Make it clear that alcohol and other drugs are not allowed.

Know the guest list and keep uninvited guests out.

Restrict entry and exit areas to deter guests from bringing in alcohol and other drugs.

Be prepared to call a guest's parents if the guest is impaired or if he/she attempts to bring  alcohol or drugs to the party.

Set an end time to the party.

 

"Underage Drinking: What Parents Need to Know"  HUMAN RELATIONS MEDIA

 

 

A New Dangerous Trend: 1 in 4 Teens Who Use E-Cigarettes Report "Dripping"

By Amy Orciari Herman
Edited by Susan Sadoughi, MD, and André Sofair, MD, MPH

 

Many teens who use electronic cigarettes have tried "dripping," according to results of a survey reported in Pediatrics. With dripping, small amounts of e-liquid are dropped directly onto an e-cigarette's atomizer coil to vaporize the liquid at a high temperature; users then inhale the vapor immediately.

Among some 1000 Connecticut teens who reported ever having used e-cigarettes, 26% said they'd tried dripping. Male sex, white race, use of multiple tobacco products, and more frequent use of e-cigarettes were all positively associated with dripping behavior. The most commonly reported reasons for dripping included the following: it "produces thicker clouds of vapor," the "flavor tastes better," and it provides "a stronger throat hit."

The authors note that while data don't exist on adverse events associated with dripping, "exposure of e-liquids to high temperatures results in significant increases in the levels of formaldehyde, acetaldehyde, and acetone in the vapors."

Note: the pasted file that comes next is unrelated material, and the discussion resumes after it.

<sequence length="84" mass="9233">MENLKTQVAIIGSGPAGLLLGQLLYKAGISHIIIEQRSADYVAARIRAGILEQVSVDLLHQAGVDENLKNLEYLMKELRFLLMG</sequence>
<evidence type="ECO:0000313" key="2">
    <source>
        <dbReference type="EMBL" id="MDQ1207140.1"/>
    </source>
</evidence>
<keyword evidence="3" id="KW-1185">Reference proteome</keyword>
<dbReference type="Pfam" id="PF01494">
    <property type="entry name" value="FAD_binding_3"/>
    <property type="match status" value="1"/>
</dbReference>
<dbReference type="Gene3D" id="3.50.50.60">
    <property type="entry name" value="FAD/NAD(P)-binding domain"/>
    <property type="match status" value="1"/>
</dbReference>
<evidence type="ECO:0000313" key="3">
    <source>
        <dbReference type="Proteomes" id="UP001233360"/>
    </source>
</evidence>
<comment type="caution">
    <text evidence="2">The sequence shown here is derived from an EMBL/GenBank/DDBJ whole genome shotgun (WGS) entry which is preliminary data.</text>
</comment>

Tobacco Use

 
Tobacco use is the #1 public health problem in the U.S                                              
 Over 440,000 Americans die yearly due to tobacco-related illnesses,
including 4,300 in Colorado. Tobacco claims more lives annually than HIV,
illegal drug use, alcohol use, motor vehicle injuries, suicides and murders combined
The tobacco industry spends $15 billion a year promoting its products to new,
young customers including $113 million in Colorado.
 
 

Marijuana Use

 
                                             Effects of Marijuana on the Human Body
 
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Professional Development is offered to school facilities from DCSD's Prevention & School Culture department.

Purpose & Structure of Professional Development

  • activities
  • structured conversations through restorative practices
  • shared meals
  • direct teach
  • games

All content is: